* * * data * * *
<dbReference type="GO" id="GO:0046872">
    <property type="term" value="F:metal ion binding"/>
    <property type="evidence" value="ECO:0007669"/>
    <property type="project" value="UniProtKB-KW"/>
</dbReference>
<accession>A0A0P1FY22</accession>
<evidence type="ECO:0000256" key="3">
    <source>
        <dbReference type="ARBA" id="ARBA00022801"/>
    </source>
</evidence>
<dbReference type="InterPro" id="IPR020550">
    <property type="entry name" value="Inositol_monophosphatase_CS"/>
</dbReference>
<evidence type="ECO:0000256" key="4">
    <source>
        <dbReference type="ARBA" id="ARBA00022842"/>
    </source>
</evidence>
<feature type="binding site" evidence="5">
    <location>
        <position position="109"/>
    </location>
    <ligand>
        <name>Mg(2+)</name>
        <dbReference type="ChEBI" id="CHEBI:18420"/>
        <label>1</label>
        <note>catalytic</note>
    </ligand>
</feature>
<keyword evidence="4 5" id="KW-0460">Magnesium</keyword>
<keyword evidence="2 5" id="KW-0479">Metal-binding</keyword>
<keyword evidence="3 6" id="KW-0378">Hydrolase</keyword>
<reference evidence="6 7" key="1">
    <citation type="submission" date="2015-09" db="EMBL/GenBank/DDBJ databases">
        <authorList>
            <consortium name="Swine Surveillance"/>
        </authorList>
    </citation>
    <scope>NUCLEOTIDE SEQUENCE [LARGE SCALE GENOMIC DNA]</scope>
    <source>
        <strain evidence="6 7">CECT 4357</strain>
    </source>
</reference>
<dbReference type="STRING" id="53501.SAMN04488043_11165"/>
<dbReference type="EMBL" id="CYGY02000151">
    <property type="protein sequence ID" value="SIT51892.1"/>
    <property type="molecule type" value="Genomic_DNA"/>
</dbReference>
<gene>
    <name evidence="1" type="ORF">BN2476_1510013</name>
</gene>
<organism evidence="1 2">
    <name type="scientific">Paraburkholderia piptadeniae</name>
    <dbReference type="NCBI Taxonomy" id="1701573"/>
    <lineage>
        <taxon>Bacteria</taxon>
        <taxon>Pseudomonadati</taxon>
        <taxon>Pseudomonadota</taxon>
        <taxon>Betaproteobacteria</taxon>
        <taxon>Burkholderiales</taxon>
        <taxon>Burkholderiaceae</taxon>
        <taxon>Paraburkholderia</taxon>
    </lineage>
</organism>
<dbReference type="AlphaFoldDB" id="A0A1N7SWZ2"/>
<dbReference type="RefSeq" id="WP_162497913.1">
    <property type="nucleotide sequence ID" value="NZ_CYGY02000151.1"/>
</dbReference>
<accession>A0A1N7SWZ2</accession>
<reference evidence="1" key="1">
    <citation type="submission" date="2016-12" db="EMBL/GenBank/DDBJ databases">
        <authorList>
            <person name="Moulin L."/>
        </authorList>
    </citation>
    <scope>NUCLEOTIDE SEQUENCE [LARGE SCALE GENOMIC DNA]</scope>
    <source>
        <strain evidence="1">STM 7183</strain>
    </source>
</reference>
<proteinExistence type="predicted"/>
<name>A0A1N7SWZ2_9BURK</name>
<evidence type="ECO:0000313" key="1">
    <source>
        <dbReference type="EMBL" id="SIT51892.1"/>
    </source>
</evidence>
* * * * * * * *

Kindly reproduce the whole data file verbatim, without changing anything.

<dbReference type="GO" id="GO:0046872">
    <property type="term" value="F:metal ion binding"/>
    <property type="evidence" value="ECO:0007669"/>
    <property type="project" value="UniProtKB-KW"/>
</dbReference>
<accession>A0A0P1FY22</accession>
<evidence type="ECO:0000256" key="3">
    <source>
        <dbReference type="ARBA" id="ARBA00022801"/>
    </source>
</evidence>
<dbReference type="InterPro" id="IPR020550">
    <property type="entry name" value="Inositol_monophosphatase_CS"/>
</dbReference>
<evidence type="ECO:0000256" key="4">
    <source>
        <dbReference type="ARBA" id="ARBA00022842"/>
    </source>
</evidence>
<feature type="binding site" evidence="5">
    <location>
        <position position="109"/>
    </location>
    <ligand>
        <name>Mg(2+)</name>
        <dbReference type="ChEBI" id="CHEBI:18420"/>
        <label>1</label>
        <note>catalytic</note>
    </ligand>
</feature>
<keyword evidence="4 5" id="KW-0460">Magnesium</keyword>
<keyword evidence="2 5" id="KW-0479">Metal-binding</keyword>
<keyword evidence="3 6" id="KW-0378">Hydrolase</keyword>
<reference evidence="6 7" key="1">
    <citation type="submission" date="2015-09" db="EMBL/GenBank/DDBJ databases">
        <authorList>
            <consortium name="Swine Surveillance"/>
        </authorList>
    </citation>
    <scope>NUCLEOTIDE SEQUENCE [LARGE SCALE GENOMIC DNA]</scope>
    <source>
        <strain evidence="6 7">CECT 4357</strain>
    </source>
</reference>
<dbReference type="STRING" id="53501.SAMN04488043_11165"/>
<dbReference type="EMBL" id="CYGY02000151">
    <property type="protein sequence ID" value="SIT51892.1"/>
    <property type="molecule type" value="Genomic_DNA"/>
</dbReference>
<gene>
    <name evidence="1" type="ORF">BN2476_1510013</name>
</gene>
<organism evidence="1 2">
    <name type="scientific">Paraburkholderia piptadeniae</name>
    <dbReference type="NCBI Taxonomy" id="1701573"/>
    <lineage>
        <taxon>Bacteria</taxon>
        <taxon>Pseudomonadati</taxon>
        <taxon>Pseudomonadota</taxon>
        <taxon>Betaproteobacteria</taxon>
        <taxon>Burkholderiales</taxon>
        <taxon>Burkholderiaceae</taxon>
        <taxon>Paraburkholderia</taxon>
    </lineage>
</organism>
<dbReference type="AlphaFoldDB" id="A0A1N7SWZ2"/>
<dbReference type="RefSeq" id="WP_162497913.1">
    <property type="nucleotide sequence ID" value="NZ_CYGY02000151.1"/>
</dbReference>
<accession>A0A1N7SWZ2</accession>
<reference evidence="1" key="1">
    <citation type="submission" date="2016-12" db="EMBL/GenBank/DDBJ databases">
        <authorList>
            <person name="Moulin L."/>
        </authorList>
    </citation>
    <scope>NUCLEOTIDE SEQUENCE [LARGE SCALE GENOMIC DNA]</scope>
    <source>
        <strain evidence="1">STM 7183</strain>
    </source>
</reference>
<proteinExistence type="predicted"/>
<name>A0A1N7SWZ2_9BURK</name>
<evidence type="ECO:0000313" key="1">
    <source>
        <dbReference type="EMBL" id="SIT51892.1"/>
    </source>
</evidence>